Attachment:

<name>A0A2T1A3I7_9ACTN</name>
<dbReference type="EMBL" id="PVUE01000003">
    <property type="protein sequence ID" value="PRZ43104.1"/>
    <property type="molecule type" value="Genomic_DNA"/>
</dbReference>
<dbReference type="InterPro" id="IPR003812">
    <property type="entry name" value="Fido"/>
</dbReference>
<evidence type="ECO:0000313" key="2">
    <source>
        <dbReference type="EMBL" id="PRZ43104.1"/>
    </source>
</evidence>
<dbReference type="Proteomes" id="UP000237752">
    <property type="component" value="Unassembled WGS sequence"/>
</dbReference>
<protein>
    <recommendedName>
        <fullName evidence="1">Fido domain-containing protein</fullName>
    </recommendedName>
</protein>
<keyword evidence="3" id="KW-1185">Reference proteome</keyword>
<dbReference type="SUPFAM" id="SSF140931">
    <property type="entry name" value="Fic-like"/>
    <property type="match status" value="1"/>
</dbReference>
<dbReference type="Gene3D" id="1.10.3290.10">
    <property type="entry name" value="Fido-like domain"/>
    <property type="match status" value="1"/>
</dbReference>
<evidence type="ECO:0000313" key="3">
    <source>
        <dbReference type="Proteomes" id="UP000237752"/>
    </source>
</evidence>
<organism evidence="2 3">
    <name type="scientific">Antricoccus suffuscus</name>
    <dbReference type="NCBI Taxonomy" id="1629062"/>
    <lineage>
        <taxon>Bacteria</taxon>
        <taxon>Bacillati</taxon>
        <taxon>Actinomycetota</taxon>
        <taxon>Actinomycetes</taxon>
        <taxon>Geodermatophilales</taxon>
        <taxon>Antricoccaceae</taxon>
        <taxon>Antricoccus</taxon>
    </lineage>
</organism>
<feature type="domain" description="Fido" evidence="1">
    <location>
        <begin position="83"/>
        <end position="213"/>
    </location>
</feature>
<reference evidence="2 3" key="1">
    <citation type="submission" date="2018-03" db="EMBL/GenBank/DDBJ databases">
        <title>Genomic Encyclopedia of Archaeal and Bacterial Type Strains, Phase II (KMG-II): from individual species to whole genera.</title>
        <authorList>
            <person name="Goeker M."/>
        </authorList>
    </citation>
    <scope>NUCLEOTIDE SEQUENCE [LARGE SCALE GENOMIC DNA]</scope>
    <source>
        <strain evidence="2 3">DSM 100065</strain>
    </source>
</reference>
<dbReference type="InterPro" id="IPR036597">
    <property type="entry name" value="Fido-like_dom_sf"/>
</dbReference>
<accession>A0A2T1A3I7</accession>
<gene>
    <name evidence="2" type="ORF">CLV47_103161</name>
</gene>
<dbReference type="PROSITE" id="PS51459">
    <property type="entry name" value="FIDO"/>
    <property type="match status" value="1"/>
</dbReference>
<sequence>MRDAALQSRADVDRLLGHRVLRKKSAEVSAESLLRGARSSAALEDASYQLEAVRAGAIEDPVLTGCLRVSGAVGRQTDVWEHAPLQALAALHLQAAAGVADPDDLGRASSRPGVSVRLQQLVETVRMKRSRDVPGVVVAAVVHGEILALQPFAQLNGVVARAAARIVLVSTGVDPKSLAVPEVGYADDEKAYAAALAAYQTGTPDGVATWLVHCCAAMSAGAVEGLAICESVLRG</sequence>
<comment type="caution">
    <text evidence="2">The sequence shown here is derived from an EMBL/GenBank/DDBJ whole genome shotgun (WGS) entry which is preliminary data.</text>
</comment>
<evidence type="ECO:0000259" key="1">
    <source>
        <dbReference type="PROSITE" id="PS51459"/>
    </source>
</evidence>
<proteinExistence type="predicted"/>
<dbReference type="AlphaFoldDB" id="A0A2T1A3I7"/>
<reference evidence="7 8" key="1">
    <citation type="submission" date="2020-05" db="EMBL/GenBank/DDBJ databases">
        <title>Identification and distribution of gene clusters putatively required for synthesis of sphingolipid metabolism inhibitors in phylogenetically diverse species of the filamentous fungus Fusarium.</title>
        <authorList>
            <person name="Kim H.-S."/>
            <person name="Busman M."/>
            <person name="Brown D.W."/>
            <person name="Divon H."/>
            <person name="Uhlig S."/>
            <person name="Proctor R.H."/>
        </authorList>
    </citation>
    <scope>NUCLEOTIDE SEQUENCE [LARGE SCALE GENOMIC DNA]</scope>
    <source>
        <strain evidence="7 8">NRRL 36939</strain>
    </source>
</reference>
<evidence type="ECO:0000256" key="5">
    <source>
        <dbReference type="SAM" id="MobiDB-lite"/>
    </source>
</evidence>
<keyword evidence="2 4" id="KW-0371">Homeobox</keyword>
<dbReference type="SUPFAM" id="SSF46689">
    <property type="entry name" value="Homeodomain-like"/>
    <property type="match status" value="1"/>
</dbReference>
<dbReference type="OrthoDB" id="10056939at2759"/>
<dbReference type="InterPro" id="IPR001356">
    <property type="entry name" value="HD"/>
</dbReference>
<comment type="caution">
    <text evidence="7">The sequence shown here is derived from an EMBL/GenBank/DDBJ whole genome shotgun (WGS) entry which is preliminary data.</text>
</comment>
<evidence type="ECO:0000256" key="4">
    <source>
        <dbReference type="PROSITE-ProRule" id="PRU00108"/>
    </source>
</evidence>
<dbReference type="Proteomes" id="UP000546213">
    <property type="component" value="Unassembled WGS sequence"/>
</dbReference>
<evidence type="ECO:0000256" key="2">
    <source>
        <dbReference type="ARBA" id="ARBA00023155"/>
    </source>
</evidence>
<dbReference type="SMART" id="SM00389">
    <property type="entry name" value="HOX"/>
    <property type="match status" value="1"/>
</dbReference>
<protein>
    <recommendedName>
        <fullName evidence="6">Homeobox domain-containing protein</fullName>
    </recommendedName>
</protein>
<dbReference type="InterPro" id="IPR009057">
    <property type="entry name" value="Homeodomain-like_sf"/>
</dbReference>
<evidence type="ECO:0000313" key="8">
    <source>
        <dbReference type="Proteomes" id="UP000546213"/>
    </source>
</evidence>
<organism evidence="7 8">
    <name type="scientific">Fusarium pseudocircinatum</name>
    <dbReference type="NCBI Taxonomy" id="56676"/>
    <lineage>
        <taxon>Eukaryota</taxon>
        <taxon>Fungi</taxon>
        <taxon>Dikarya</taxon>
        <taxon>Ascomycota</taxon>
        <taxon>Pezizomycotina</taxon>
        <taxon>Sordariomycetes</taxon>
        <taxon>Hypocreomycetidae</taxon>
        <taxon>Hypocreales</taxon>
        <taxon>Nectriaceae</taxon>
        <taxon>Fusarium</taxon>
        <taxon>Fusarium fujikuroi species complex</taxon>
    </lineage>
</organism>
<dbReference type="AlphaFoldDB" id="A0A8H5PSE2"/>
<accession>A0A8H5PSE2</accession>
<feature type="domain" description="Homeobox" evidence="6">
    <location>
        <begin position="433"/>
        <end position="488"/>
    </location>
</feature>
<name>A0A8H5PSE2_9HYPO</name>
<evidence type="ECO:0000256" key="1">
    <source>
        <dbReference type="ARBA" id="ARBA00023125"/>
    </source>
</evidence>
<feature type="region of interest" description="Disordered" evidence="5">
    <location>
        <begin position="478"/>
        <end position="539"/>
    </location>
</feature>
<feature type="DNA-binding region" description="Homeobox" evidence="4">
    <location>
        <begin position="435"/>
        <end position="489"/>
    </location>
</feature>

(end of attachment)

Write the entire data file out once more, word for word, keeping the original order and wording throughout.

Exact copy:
<name>A0A2T1A3I7_9ACTN</name>
<dbReference type="EMBL" id="PVUE01000003">
    <property type="protein sequence ID" value="PRZ43104.1"/>
    <property type="molecule type" value="Genomic_DNA"/>
</dbReference>
<dbReference type="InterPro" id="IPR003812">
    <property type="entry name" value="Fido"/>
</dbReference>
<evidence type="ECO:0000313" key="2">
    <source>
        <dbReference type="EMBL" id="PRZ43104.1"/>
    </source>
</evidence>
<dbReference type="Proteomes" id="UP000237752">
    <property type="component" value="Unassembled WGS sequence"/>
</dbReference>
<protein>
    <recommendedName>
        <fullName evidence="1">Fido domain-containing protein</fullName>
    </recommendedName>
</protein>
<keyword evidence="3" id="KW-1185">Reference proteome</keyword>
<dbReference type="SUPFAM" id="SSF140931">
    <property type="entry name" value="Fic-like"/>
    <property type="match status" value="1"/>
</dbReference>
<dbReference type="Gene3D" id="1.10.3290.10">
    <property type="entry name" value="Fido-like domain"/>
    <property type="match status" value="1"/>
</dbReference>
<evidence type="ECO:0000313" key="3">
    <source>
        <dbReference type="Proteomes" id="UP000237752"/>
    </source>
</evidence>
<organism evidence="2 3">
    <name type="scientific">Antricoccus suffuscus</name>
    <dbReference type="NCBI Taxonomy" id="1629062"/>
    <lineage>
        <taxon>Bacteria</taxon>
        <taxon>Bacillati</taxon>
        <taxon>Actinomycetota</taxon>
        <taxon>Actinomycetes</taxon>
        <taxon>Geodermatophilales</taxon>
        <taxon>Antricoccaceae</taxon>
        <taxon>Antricoccus</taxon>
    </lineage>
</organism>
<feature type="domain" description="Fido" evidence="1">
    <location>
        <begin position="83"/>
        <end position="213"/>
    </location>
</feature>
<reference evidence="2 3" key="1">
    <citation type="submission" date="2018-03" db="EMBL/GenBank/DDBJ databases">
        <title>Genomic Encyclopedia of Archaeal and Bacterial Type Strains, Phase II (KMG-II): from individual species to whole genera.</title>
        <authorList>
            <person name="Goeker M."/>
        </authorList>
    </citation>
    <scope>NUCLEOTIDE SEQUENCE [LARGE SCALE GENOMIC DNA]</scope>
    <source>
        <strain evidence="2 3">DSM 100065</strain>
    </source>
</reference>
<dbReference type="InterPro" id="IPR036597">
    <property type="entry name" value="Fido-like_dom_sf"/>
</dbReference>
<accession>A0A2T1A3I7</accession>
<gene>
    <name evidence="2" type="ORF">CLV47_103161</name>
</gene>
<dbReference type="PROSITE" id="PS51459">
    <property type="entry name" value="FIDO"/>
    <property type="match status" value="1"/>
</dbReference>
<sequence>MRDAALQSRADVDRLLGHRVLRKKSAEVSAESLLRGARSSAALEDASYQLEAVRAGAIEDPVLTGCLRVSGAVGRQTDVWEHAPLQALAALHLQAAAGVADPDDLGRASSRPGVSVRLQQLVETVRMKRSRDVPGVVVAAVVHGEILALQPFAQLNGVVARAAARIVLVSTGVDPKSLAVPEVGYADDEKAYAAALAAYQTGTPDGVATWLVHCCAAMSAGAVEGLAICESVLRG</sequence>
<comment type="caution">
    <text evidence="2">The sequence shown here is derived from an EMBL/GenBank/DDBJ whole genome shotgun (WGS) entry which is preliminary data.</text>
</comment>
<evidence type="ECO:0000259" key="1">
    <source>
        <dbReference type="PROSITE" id="PS51459"/>
    </source>
</evidence>
<proteinExistence type="predicted"/>
<dbReference type="AlphaFoldDB" id="A0A2T1A3I7"/>
<reference evidence="7 8" key="1">
    <citation type="submission" date="2020-05" db="EMBL/GenBank/DDBJ databases">
        <title>Identification and distribution of gene clusters putatively required for synthesis of sphingolipid metabolism inhibitors in phylogenetically diverse species of the filamentous fungus Fusarium.</title>
        <authorList>
            <person name="Kim H.-S."/>
            <person name="Busman M."/>
            <person name="Brown D.W."/>
            <person name="Divon H."/>
            <person name="Uhlig S."/>
            <person name="Proctor R.H."/>
        </authorList>
    </citation>
    <scope>NUCLEOTIDE SEQUENCE [LARGE SCALE GENOMIC DNA]</scope>
    <source>
        <strain evidence="7 8">NRRL 36939</strain>
    </source>
</reference>
<evidence type="ECO:0000256" key="5">
    <source>
        <dbReference type="SAM" id="MobiDB-lite"/>
    </source>
</evidence>
<keyword evidence="2 4" id="KW-0371">Homeobox</keyword>
<dbReference type="SUPFAM" id="SSF46689">
    <property type="entry name" value="Homeodomain-like"/>
    <property type="match status" value="1"/>
</dbReference>
<dbReference type="OrthoDB" id="10056939at2759"/>
<dbReference type="InterPro" id="IPR001356">
    <property type="entry name" value="HD"/>
</dbReference>
<comment type="caution">
    <text evidence="7">The sequence shown here is derived from an EMBL/GenBank/DDBJ whole genome shotgun (WGS) entry which is preliminary data.</text>
</comment>
<evidence type="ECO:0000256" key="4">
    <source>
        <dbReference type="PROSITE-ProRule" id="PRU00108"/>
    </source>
</evidence>
<dbReference type="Proteomes" id="UP000546213">
    <property type="component" value="Unassembled WGS sequence"/>
</dbReference>
<evidence type="ECO:0000256" key="2">
    <source>
        <dbReference type="ARBA" id="ARBA00023155"/>
    </source>
</evidence>
<dbReference type="SMART" id="SM00389">
    <property type="entry name" value="HOX"/>
    <property type="match status" value="1"/>
</dbReference>
<protein>
    <recommendedName>
        <fullName evidence="6">Homeobox domain-containing protein</fullName>
    </recommendedName>
</protein>
<dbReference type="InterPro" id="IPR009057">
    <property type="entry name" value="Homeodomain-like_sf"/>
</dbReference>
<evidence type="ECO:0000313" key="8">
    <source>
        <dbReference type="Proteomes" id="UP000546213"/>
    </source>
</evidence>
<organism evidence="7 8">
    <name type="scientific">Fusarium pseudocircinatum</name>
    <dbReference type="NCBI Taxonomy" id="56676"/>
    <lineage>
        <taxon>Eukaryota</taxon>
        <taxon>Fungi</taxon>
        <taxon>Dikarya</taxon>
        <taxon>Ascomycota</taxon>
        <taxon>Pezizomycotina</taxon>
        <taxon>Sordariomycetes</taxon>
        <taxon>Hypocreomycetidae</taxon>
        <taxon>Hypocreales</taxon>
        <taxon>Nectriaceae</taxon>
        <taxon>Fusarium</taxon>
        <taxon>Fusarium fujikuroi species complex</taxon>
    </lineage>
</organism>
<dbReference type="AlphaFoldDB" id="A0A8H5PSE2"/>
<accession>A0A8H5PSE2</accession>
<feature type="domain" description="Homeobox" evidence="6">
    <location>
        <begin position="433"/>
        <end position="488"/>
    </location>
</feature>
<name>A0A8H5PSE2_9HYPO</name>
<evidence type="ECO:0000256" key="1">
    <source>
        <dbReference type="ARBA" id="ARBA00023125"/>
    </source>
</evidence>
<feature type="region of interest" description="Disordered" evidence="5">
    <location>
        <begin position="478"/>
        <end position="539"/>
    </location>
</feature>
<feature type="DNA-binding region" description="Homeobox" evidence="4">
    <location>
        <begin position="435"/>
        <end position="489"/>
    </location>
</feature>